I am a fan of keeping a running ‘to-do’ list updated each day. Not only do I use it myself, I suggest this to all of my clients. Things will come at you from all directions, that is a given. But if you start with a plan for your day, when you are sidetracked, you have something to go back to so you can get focused again.
Start with ‘Must do’ items. These are your top priorities and likely based on client needs. Then look at ‘Should do’ tasks. And finally, ‘Like to do’. They may change throughout your day, but this will help you keep pace with your ever-changing demands.
Each night before you leave the office, review your day, and plan ahead for tomorrow. Think about coming into the office the next morning fresh, with a plan, and ready to hit the ground running.
Practice this. Over time it will become 2nd nature to you and alleviate a great deal of your day-to-day stress.
Another thing. When and where possible, get the mundane tasks (the ones you continually procrastinate about), out-of-the-way first. This will give you a great sense of accomplishment and free your mind up for the more important tasks you face. You know what these tasks are: recording your time, and small admin things that pile up. They won’t go away, so you might as well tackle them first and then move on to the work that you enjoy.
Would you sub in for a neurosurgeon friend who’s off on sick leave? How about take a tooth out for a neighbor? I hope not. That would be as silly. That would be like one of them walking into court and representing one of your clients. Or drafting a make or break M&A deal.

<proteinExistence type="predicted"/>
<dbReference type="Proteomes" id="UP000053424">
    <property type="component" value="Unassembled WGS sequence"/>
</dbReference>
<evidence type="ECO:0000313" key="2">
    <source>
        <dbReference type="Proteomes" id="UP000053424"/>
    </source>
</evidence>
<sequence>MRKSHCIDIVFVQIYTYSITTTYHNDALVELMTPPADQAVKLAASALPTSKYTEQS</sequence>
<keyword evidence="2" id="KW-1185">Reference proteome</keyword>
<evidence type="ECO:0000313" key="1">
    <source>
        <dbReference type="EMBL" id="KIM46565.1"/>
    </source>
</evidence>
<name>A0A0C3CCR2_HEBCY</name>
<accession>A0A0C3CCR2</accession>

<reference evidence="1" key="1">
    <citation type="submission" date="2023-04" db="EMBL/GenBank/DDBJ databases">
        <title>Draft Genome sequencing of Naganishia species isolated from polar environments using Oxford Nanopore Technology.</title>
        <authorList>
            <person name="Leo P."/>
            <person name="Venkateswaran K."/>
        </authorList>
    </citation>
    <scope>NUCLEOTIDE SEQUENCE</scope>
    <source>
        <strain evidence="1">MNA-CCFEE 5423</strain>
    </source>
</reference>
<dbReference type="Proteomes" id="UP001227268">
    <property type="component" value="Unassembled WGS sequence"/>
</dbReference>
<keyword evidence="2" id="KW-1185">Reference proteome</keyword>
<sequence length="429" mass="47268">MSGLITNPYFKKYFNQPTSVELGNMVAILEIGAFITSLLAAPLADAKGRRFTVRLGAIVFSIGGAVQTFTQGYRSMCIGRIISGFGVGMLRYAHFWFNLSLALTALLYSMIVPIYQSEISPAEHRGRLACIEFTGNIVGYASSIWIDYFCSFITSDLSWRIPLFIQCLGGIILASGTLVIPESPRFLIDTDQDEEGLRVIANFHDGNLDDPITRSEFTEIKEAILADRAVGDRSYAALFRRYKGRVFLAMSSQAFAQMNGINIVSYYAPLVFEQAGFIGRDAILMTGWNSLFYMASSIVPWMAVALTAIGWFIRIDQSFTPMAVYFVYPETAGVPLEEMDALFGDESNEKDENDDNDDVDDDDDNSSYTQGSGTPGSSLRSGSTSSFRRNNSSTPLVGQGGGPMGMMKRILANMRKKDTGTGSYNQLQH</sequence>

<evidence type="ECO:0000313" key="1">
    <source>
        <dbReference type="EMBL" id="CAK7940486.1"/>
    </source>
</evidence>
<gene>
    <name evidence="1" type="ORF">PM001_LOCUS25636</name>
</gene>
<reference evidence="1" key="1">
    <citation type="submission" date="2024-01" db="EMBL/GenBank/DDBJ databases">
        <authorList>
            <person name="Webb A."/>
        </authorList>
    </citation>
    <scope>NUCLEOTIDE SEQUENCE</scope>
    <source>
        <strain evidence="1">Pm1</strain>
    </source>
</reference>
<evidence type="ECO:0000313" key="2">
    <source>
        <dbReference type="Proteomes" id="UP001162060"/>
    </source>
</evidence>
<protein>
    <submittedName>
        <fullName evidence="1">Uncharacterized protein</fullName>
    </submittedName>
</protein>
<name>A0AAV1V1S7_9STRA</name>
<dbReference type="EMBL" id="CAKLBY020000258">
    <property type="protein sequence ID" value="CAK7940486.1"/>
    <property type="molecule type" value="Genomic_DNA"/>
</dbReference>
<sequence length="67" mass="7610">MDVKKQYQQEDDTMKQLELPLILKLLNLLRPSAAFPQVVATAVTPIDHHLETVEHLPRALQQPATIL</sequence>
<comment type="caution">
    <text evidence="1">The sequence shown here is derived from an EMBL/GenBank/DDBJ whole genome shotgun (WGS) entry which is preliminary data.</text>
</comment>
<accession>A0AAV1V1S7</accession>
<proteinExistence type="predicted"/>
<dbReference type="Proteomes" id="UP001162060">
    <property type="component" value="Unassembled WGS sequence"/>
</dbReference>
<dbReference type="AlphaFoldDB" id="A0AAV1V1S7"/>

To put it another way, when your car breaks down, who do you go to? When your sink is clogged and you’ve tried to fix it on your own, but it’s not working, who do you call? Who do you go to when you’re not feeling well?
So why do you try to be the HR, marketing professional, office manager, IT or lawyer coach? Do you really think you are the best person you know to take care of these areas? And even if you are, where’s the time to be the lawyer? You are a lawyer right? That’s what you went to school for all those years for, and invested in your education, right?
One of the things I’ve noticed over the years is that you think you are ‘saving’ money by doing it all. Actually, if you look at the time you spend doing anything but the legal work, mentoring your staff on the legal work, or bringing more work in, and the difference in cost if you delegated anyone of these tasks to a professional in that area, you will find you are losing money, and losing BIG TIME.
My point here is why are you trying to do everything yourself? Why not focus on being the best lawyer you can be and then build a team around you to take care of everything else. Just a suggestion.
Oh and by the way, none of us can do it all on our own. We all need help.
Why is it so many professionals have a tough time delegating?
When done properly, delegating allows you to take your business to the next level. There is only one of you. Whether you are out on your own or working in a firm, you can only grow so much before you reach your capacity. The trouble is most people wait too long before they start to think about delegating, then it becomes even more stressful as they don’t have the time to properly get their team up to speed.
I see this all the time where the lawyer gets to a point where it seems more efficient to do the work yourself rather than teach a junior how to do it. It becomes a vicious cycle that you can never break out of.